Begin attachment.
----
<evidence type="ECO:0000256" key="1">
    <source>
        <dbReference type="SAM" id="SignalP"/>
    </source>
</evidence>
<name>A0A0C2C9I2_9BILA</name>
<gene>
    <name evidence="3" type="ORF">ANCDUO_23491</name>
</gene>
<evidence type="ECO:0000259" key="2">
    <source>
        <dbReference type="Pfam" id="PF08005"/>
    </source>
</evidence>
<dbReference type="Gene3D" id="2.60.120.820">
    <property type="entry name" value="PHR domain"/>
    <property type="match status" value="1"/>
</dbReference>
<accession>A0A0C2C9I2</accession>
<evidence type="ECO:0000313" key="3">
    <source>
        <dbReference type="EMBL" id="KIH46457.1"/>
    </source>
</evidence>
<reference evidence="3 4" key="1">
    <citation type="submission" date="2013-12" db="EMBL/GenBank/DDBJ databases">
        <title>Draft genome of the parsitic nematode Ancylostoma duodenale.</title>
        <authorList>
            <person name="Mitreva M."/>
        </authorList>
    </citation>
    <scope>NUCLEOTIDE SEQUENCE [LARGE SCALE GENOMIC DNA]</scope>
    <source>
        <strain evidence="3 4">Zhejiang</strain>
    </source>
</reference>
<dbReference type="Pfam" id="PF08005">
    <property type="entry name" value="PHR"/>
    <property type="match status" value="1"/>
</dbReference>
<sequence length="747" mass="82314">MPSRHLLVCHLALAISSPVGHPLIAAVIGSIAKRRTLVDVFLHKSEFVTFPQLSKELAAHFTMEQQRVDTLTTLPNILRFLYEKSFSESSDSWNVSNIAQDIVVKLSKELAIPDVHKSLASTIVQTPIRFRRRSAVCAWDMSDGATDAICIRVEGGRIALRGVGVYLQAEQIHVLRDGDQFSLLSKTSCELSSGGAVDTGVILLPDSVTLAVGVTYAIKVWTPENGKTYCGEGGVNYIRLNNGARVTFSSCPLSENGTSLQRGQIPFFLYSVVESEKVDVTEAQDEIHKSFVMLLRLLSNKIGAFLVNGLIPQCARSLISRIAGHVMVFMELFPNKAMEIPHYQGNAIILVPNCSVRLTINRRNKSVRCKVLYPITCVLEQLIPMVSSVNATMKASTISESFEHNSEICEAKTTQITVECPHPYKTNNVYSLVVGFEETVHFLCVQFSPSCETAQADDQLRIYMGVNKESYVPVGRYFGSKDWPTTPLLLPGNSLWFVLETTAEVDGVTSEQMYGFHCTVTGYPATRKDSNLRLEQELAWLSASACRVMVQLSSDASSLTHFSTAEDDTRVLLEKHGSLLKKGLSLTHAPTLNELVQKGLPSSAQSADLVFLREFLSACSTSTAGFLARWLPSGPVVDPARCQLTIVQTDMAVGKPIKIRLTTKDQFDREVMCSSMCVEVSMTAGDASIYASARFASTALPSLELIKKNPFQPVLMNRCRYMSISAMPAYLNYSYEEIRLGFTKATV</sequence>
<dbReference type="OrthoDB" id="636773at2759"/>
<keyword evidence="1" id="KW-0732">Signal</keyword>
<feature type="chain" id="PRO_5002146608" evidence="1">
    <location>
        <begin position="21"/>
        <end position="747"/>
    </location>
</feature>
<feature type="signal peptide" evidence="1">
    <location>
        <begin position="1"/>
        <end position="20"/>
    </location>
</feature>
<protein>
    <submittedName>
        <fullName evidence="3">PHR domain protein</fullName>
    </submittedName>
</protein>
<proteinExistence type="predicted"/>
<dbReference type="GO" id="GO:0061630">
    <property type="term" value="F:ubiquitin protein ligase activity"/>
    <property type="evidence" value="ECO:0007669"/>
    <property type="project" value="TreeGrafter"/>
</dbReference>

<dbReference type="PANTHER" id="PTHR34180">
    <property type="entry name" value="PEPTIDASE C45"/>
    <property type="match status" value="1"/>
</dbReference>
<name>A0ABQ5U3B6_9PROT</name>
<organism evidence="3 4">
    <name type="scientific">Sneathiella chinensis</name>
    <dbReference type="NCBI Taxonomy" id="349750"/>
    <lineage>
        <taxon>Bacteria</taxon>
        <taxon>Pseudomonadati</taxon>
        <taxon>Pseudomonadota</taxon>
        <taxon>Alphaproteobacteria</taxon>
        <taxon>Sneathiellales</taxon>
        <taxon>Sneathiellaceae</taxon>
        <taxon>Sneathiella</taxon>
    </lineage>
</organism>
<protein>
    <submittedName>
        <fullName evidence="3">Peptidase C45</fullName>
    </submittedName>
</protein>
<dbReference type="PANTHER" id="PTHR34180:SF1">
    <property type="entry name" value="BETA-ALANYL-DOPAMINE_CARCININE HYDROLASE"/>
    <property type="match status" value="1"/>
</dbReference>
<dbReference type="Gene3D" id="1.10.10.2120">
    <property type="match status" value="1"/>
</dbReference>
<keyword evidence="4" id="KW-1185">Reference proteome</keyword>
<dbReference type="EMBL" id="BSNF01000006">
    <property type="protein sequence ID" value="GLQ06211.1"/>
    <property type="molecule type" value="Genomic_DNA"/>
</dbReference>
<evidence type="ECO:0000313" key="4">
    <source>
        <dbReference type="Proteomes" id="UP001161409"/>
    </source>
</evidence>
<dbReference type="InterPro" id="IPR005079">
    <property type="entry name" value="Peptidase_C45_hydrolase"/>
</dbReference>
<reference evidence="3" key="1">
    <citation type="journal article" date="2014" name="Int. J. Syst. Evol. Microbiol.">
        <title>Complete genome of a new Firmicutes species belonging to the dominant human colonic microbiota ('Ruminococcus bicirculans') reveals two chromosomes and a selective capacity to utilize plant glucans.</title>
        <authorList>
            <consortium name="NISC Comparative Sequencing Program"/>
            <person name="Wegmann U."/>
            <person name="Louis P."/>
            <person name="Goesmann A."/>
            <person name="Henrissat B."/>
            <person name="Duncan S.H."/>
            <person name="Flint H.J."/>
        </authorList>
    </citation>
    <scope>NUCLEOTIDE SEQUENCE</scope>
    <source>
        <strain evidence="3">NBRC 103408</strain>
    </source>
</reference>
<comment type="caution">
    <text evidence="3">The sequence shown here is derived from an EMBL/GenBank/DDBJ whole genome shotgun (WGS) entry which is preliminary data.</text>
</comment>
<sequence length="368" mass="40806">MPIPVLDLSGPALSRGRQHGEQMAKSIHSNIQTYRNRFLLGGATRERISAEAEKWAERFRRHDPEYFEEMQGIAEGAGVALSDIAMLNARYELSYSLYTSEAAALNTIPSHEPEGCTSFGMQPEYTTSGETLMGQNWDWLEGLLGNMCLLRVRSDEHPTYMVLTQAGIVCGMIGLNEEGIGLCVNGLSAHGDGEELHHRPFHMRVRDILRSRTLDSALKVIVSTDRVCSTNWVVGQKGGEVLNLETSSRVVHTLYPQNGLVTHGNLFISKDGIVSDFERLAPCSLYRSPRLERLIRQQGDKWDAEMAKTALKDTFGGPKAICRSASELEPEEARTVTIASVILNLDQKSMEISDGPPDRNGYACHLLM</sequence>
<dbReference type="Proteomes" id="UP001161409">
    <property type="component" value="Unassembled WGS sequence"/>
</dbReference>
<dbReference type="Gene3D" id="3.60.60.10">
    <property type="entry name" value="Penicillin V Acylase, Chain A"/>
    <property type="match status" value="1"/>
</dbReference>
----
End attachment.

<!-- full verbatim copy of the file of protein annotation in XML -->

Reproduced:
<evidence type="ECO:0000256" key="1">
    <source>
        <dbReference type="SAM" id="SignalP"/>
    </source>
</evidence>
<name>A0A0C2C9I2_9BILA</name>
<gene>
    <name evidence="3" type="ORF">ANCDUO_23491</name>
</gene>
<evidence type="ECO:0000259" key="2">
    <source>
        <dbReference type="Pfam" id="PF08005"/>
    </source>
</evidence>
<dbReference type="Gene3D" id="2.60.120.820">
    <property type="entry name" value="PHR domain"/>
    <property type="match status" value="1"/>
</dbReference>
<accession>A0A0C2C9I2</accession>
<evidence type="ECO:0000313" key="3">
    <source>
        <dbReference type="EMBL" id="KIH46457.1"/>
    </source>
</evidence>
<reference evidence="3 4" key="1">
    <citation type="submission" date="2013-12" db="EMBL/GenBank/DDBJ databases">
        <title>Draft genome of the parsitic nematode Ancylostoma duodenale.</title>
        <authorList>
            <person name="Mitreva M."/>
        </authorList>
    </citation>
    <scope>NUCLEOTIDE SEQUENCE [LARGE SCALE GENOMIC DNA]</scope>
    <source>
        <strain evidence="3 4">Zhejiang</strain>
    </source>
</reference>
<dbReference type="Pfam" id="PF08005">
    <property type="entry name" value="PHR"/>
    <property type="match status" value="1"/>
</dbReference>
<sequence length="747" mass="82314">MPSRHLLVCHLALAISSPVGHPLIAAVIGSIAKRRTLVDVFLHKSEFVTFPQLSKELAAHFTMEQQRVDTLTTLPNILRFLYEKSFSESSDSWNVSNIAQDIVVKLSKELAIPDVHKSLASTIVQTPIRFRRRSAVCAWDMSDGATDAICIRVEGGRIALRGVGVYLQAEQIHVLRDGDQFSLLSKTSCELSSGGAVDTGVILLPDSVTLAVGVTYAIKVWTPENGKTYCGEGGVNYIRLNNGARVTFSSCPLSENGTSLQRGQIPFFLYSVVESEKVDVTEAQDEIHKSFVMLLRLLSNKIGAFLVNGLIPQCARSLISRIAGHVMVFMELFPNKAMEIPHYQGNAIILVPNCSVRLTINRRNKSVRCKVLYPITCVLEQLIPMVSSVNATMKASTISESFEHNSEICEAKTTQITVECPHPYKTNNVYSLVVGFEETVHFLCVQFSPSCETAQADDQLRIYMGVNKESYVPVGRYFGSKDWPTTPLLLPGNSLWFVLETTAEVDGVTSEQMYGFHCTVTGYPATRKDSNLRLEQELAWLSASACRVMVQLSSDASSLTHFSTAEDDTRVLLEKHGSLLKKGLSLTHAPTLNELVQKGLPSSAQSADLVFLREFLSACSTSTAGFLARWLPSGPVVDPARCQLTIVQTDMAVGKPIKIRLTTKDQFDREVMCSSMCVEVSMTAGDASIYASARFASTALPSLELIKKNPFQPVLMNRCRYMSISAMPAYLNYSYEEIRLGFTKATV</sequence>
<dbReference type="OrthoDB" id="636773at2759"/>
<keyword evidence="1" id="KW-0732">Signal</keyword>
<feature type="chain" id="PRO_5002146608" evidence="1">
    <location>
        <begin position="21"/>
        <end position="747"/>
    </location>
</feature>
<feature type="signal peptide" evidence="1">
    <location>
        <begin position="1"/>
        <end position="20"/>
    </location>
</feature>
<protein>
    <submittedName>
        <fullName evidence="3">PHR domain protein</fullName>
    </submittedName>
</protein>
<proteinExistence type="predicted"/>
<dbReference type="GO" id="GO:0061630">
    <property type="term" value="F:ubiquitin protein ligase activity"/>
    <property type="evidence" value="ECO:0007669"/>
    <property type="project" value="TreeGrafter"/>
</dbReference>

<dbReference type="PANTHER" id="PTHR34180">
    <property type="entry name" value="PEPTIDASE C45"/>
    <property type="match status" value="1"/>
</dbReference>
<name>A0ABQ5U3B6_9PROT</name>
<organism evidence="3 4">
    <name type="scientific">Sneathiella chinensis</name>
    <dbReference type="NCBI Taxonomy" id="349750"/>
    <lineage>
        <taxon>Bacteria</taxon>
        <taxon>Pseudomonadati</taxon>
        <taxon>Pseudomonadota</taxon>
        <taxon>Alphaproteobacteria</taxon>
        <taxon>Sneathiellales</taxon>
        <taxon>Sneathiellaceae</taxon>
        <taxon>Sneathiella</taxon>
    </lineage>
</organism>
<protein>
    <submittedName>
        <fullName evidence="3">Peptidase C45</fullName>
    </submittedName>
</protein>
<dbReference type="PANTHER" id="PTHR34180:SF1">
    <property type="entry name" value="BETA-ALANYL-DOPAMINE_CARCININE HYDROLASE"/>
    <property type="match status" value="1"/>
</dbReference>
<dbReference type="Gene3D" id="1.10.10.2120">
    <property type="match status" value="1"/>
</dbReference>
<keyword evidence="4" id="KW-1185">Reference proteome</keyword>
<dbReference type="EMBL" id="BSNF01000006">
    <property type="protein sequence ID" value="GLQ06211.1"/>
    <property type="molecule type" value="Genomic_DNA"/>
</dbReference>
<evidence type="ECO:0000313" key="4">
    <source>
        <dbReference type="Proteomes" id="UP001161409"/>
    </source>
</evidence>
<dbReference type="InterPro" id="IPR005079">
    <property type="entry name" value="Peptidase_C45_hydrolase"/>
</dbReference>
<reference evidence="3" key="1">
    <citation type="journal article" date="2014" name="Int. J. Syst. Evol. Microbiol.">
        <title>Complete genome of a new Firmicutes species belonging to the dominant human colonic microbiota ('Ruminococcus bicirculans') reveals two chromosomes and a selective capacity to utilize plant glucans.</title>
        <authorList>
            <consortium name="NISC Comparative Sequencing Program"/>
            <person name="Wegmann U."/>
            <person name="Louis P."/>
            <person name="Goesmann A."/>
            <person name="Henrissat B."/>
            <person name="Duncan S.H."/>
            <person name="Flint H.J."/>
        </authorList>
    </citation>
    <scope>NUCLEOTIDE SEQUENCE</scope>
    <source>
        <strain evidence="3">NBRC 103408</strain>
    </source>
</reference>
<comment type="caution">
    <text evidence="3">The sequence shown here is derived from an EMBL/GenBank/DDBJ whole genome shotgun (WGS) entry which is preliminary data.</text>
</comment>
<sequence length="368" mass="40806">MPIPVLDLSGPALSRGRQHGEQMAKSIHSNIQTYRNRFLLGGATRERISAEAEKWAERFRRHDPEYFEEMQGIAEGAGVALSDIAMLNARYELSYSLYTSEAAALNTIPSHEPEGCTSFGMQPEYTTSGETLMGQNWDWLEGLLGNMCLLRVRSDEHPTYMVLTQAGIVCGMIGLNEEGIGLCVNGLSAHGDGEELHHRPFHMRVRDILRSRTLDSALKVIVSTDRVCSTNWVVGQKGGEVLNLETSSRVVHTLYPQNGLVTHGNLFISKDGIVSDFERLAPCSLYRSPRLERLIRQQGDKWDAEMAKTALKDTFGGPKAICRSASELEPEEARTVTIASVILNLDQKSMEISDGPPDRNGYACHLLM</sequence>
<dbReference type="Proteomes" id="UP001161409">
    <property type="component" value="Unassembled WGS sequence"/>
</dbReference>
<dbReference type="Gene3D" id="3.60.60.10">
    <property type="entry name" value="Penicillin V Acylase, Chain A"/>
    <property type="match status" value="1"/>
</dbReference>